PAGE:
A Murder in Littlefield, Texas

 

by: Bobby McDonald

 

 

When most of us think of the small town of Littlefield, Texas, in the Texas Panhandle, we think of it being the hometown of Country and Western Icon, Waylon Jennings, who grew up in the town and rose to national prominence for his music. But, another happening in the town, helped to establish the town in the "national spotlight" back in the 1940's, as a young doctor and his beautiful young wife were murdered in 1943, in a brutal murder that swept all across the national headlines and unfolded in a drama that spanned the entire state of Texas.

 

Located on the Texas High Plains, Littlefield is in one of the richest cotton producing regions of the state and was once part of the Giant XIT Ranch, a part of the 3 million acres that was awarded for the building of the Texas State Capitol Building, in Austin. In 1901, Major George Littlefield purchased 312,000 acres of the giant ranch, known as the Yellow House Division, for $2.00 per acre, and began "breaking up" the acres into farms for settlement. He hosted a "Grand Opening" on July 4, 1913 and by 1915, the town of Littlefield had a population of 250 residents. Today, the town boasts a population of close to 6500 people and serves the agricultural region of the state with goods and services.

 

 

 

 

But, it was on October 23, 1946 that the small farming community was shocked with the brutal murder, in the middle of the night, of their young town doctor, Roy E. Hunt, and his beautiful wife, Mattie Mae Franks Hunt, whom he'd married, in 1937. The popular young couple were found bound together in the bedroom of their home, on the morning of October 26th, when their five year old daughter, came across a vacant lot next to their home and alerted the neighbors that "something bad" had happened in their home, while she and her little sister had been present. Lawmen from all across the Texas Panhandle converged on the small farming community and began combing the property for clues to the murderers, as two days later over 1500 local residents attended the funeral of Dr. & Mrs. Hunt in the Littlefield Methodist Church.

 

 

 

 



The year before, in 1942, Dr. Hunt had been shot off "Clovis Road," the road going from Clovis, New Mexico, to Lubbock, Texas (Now known as Hwy-84) but survived being shot twice, as he ran and hid in the furrows of a plowed cotton field. The young doctor had implicated a classmate and fellow doctor, Dr. William R. "Billy" Newton, and his wife, Ruth Nichols Newton, who ran a medical practice in Cameron, Texas, as the shooters. A "high profile" trial had ensued and Dr. Newton was convicted of the shooting, but was released on appeal.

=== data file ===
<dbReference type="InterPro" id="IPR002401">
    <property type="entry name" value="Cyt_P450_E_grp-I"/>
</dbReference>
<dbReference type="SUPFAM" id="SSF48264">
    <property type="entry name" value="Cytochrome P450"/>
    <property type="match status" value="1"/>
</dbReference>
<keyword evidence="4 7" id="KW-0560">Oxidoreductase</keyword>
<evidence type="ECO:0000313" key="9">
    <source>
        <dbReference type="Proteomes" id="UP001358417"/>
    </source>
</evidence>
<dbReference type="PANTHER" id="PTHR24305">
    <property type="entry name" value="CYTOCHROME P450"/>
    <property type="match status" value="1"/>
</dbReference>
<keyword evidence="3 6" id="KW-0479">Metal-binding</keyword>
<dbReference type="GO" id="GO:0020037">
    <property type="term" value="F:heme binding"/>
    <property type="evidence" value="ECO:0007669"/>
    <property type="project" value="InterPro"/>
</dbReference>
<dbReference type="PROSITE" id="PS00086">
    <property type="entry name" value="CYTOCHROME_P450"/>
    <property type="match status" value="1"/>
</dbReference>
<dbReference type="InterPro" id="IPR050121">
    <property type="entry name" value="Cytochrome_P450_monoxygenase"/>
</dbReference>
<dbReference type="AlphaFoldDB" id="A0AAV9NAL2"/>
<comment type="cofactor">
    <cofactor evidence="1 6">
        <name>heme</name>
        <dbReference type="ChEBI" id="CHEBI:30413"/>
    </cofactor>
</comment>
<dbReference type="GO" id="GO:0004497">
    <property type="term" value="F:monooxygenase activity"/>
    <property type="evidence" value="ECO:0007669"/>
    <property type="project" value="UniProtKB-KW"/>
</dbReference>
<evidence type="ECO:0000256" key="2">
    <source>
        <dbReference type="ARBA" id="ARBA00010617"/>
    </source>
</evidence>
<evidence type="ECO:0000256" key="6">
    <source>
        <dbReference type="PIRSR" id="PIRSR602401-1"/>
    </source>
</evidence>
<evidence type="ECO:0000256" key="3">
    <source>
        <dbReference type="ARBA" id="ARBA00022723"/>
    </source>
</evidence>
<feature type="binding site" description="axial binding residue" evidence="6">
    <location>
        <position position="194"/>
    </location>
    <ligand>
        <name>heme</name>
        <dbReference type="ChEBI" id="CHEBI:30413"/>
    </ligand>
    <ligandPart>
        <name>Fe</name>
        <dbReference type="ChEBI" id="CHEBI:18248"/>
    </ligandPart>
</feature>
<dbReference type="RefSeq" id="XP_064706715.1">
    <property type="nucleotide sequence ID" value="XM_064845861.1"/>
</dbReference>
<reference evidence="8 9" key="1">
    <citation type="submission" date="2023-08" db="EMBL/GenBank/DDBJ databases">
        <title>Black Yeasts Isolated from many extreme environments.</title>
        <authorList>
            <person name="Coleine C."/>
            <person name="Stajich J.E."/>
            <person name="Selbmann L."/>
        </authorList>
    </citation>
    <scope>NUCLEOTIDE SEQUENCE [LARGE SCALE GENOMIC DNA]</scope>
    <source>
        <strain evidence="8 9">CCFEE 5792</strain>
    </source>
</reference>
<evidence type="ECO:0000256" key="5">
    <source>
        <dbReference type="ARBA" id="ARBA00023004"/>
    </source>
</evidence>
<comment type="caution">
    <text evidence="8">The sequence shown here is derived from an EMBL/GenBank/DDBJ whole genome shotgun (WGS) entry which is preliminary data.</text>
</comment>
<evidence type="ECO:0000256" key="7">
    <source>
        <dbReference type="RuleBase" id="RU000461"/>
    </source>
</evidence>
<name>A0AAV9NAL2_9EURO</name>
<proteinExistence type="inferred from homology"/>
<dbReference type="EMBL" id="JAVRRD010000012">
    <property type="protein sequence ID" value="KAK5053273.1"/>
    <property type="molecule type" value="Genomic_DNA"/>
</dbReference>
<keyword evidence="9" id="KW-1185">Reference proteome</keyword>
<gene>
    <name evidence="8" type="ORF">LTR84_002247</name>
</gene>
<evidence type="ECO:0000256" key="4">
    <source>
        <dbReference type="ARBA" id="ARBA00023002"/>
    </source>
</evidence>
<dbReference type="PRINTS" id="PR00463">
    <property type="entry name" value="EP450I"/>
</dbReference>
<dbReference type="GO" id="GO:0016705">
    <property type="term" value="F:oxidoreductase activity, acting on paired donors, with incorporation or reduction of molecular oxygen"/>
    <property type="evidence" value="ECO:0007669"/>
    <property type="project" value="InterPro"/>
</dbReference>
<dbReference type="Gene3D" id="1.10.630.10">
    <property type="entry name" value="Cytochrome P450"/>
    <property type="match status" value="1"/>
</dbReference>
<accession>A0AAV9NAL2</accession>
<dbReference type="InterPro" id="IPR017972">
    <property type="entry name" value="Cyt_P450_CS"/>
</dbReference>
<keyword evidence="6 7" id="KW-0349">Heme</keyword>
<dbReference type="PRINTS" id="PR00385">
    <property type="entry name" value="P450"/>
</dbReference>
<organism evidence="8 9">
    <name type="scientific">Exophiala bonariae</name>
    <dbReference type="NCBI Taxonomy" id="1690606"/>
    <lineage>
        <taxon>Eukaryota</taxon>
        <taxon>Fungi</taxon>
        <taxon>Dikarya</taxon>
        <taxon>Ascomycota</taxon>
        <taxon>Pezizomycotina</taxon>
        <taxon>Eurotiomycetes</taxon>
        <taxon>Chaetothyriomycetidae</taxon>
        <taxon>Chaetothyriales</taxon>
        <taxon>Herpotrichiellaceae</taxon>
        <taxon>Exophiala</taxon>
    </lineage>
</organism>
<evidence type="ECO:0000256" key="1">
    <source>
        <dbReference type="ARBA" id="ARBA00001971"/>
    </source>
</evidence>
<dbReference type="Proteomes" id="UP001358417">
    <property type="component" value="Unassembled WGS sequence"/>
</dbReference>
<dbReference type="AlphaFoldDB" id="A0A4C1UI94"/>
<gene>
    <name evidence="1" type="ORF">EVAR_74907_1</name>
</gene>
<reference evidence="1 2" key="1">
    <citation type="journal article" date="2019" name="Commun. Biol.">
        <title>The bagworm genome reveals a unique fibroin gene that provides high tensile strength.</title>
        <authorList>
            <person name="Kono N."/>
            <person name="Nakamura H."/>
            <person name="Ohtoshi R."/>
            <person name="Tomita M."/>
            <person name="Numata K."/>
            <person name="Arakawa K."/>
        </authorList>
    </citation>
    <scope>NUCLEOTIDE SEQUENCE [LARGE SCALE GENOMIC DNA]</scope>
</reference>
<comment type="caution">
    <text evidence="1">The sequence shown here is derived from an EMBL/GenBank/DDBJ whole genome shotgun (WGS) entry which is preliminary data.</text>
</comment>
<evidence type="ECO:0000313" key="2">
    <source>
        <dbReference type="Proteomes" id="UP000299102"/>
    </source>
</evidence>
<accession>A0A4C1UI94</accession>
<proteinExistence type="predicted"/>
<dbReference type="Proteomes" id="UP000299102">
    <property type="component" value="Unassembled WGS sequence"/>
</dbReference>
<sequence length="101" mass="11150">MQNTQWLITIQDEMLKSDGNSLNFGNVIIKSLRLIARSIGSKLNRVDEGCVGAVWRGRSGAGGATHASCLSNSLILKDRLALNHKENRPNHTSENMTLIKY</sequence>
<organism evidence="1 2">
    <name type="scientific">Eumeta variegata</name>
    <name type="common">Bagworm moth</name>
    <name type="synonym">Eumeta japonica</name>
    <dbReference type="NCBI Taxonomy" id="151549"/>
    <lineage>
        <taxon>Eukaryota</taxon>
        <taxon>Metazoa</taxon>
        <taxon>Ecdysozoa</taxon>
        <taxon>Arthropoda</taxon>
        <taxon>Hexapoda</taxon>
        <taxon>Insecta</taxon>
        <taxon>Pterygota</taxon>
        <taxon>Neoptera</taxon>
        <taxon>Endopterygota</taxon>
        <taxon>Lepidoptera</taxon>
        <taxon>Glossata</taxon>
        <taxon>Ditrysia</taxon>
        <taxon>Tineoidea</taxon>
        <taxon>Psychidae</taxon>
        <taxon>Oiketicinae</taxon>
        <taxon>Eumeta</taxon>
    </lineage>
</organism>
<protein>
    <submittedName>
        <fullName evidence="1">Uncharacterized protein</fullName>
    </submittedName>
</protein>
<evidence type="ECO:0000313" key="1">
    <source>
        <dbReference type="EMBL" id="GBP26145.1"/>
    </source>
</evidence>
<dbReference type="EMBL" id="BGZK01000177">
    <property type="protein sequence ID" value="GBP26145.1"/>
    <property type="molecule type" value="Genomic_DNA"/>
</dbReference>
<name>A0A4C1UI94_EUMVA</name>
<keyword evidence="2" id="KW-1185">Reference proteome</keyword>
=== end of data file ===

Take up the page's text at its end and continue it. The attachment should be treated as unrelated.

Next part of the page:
Immediately, law enforcement considered Dr. Newton as connected to the murder of Dr. & Mrs. Hunt and another round of investigations and trials were scheduled to connect the Cameron doctor and his wife to the crime.
Some felt the connection was a "love triangle" from when the doctors "crossed paths" in Galveston, Texas, at the University of Texas Medical School, where Dr. Hunt had admitted to dating Dr. Newton's wife, Ruth Nichols Newton. Was it jealousy? Was it some other motive?

 

 

 


Investigators charged Jim Thomas, a noted "gangster" with the killing of Dr. and Mrs. Hunt and repeatedly tried to find a way to connect the gangster with Dr. & Mrs. Newton, in Cameron, Texas.

The "plot" thickens as several members of both the Newton and Hunt families were prominent in both medical and politcial endeavors, as well as the attorneys for both sides. It was a series of trials that transpired the landscape of Texas, long before mass media and computers brought the crimes of the world into the homes of Texas.

 

 

 


Dana Middlebroooks Samuelson, a Littlefield, Texas, native, along with her husband Dr. Robert Samuelson, have written a detailed book about the 1943 murder of Dr. and Mrs. Roy Hunt and the many, many connecting pieces of evidence that were produced in the high profile case. The book is entitled Clovis Road and is a must read for anyone interested in Texas history and the intrigue of crime. 

 

 


This is a great read, that keeps you "glued" to the pages, as the 170 page manuscript reveals the findings in the trials and investigation of this brutal crime on the Texas High Plains.

 

 

 

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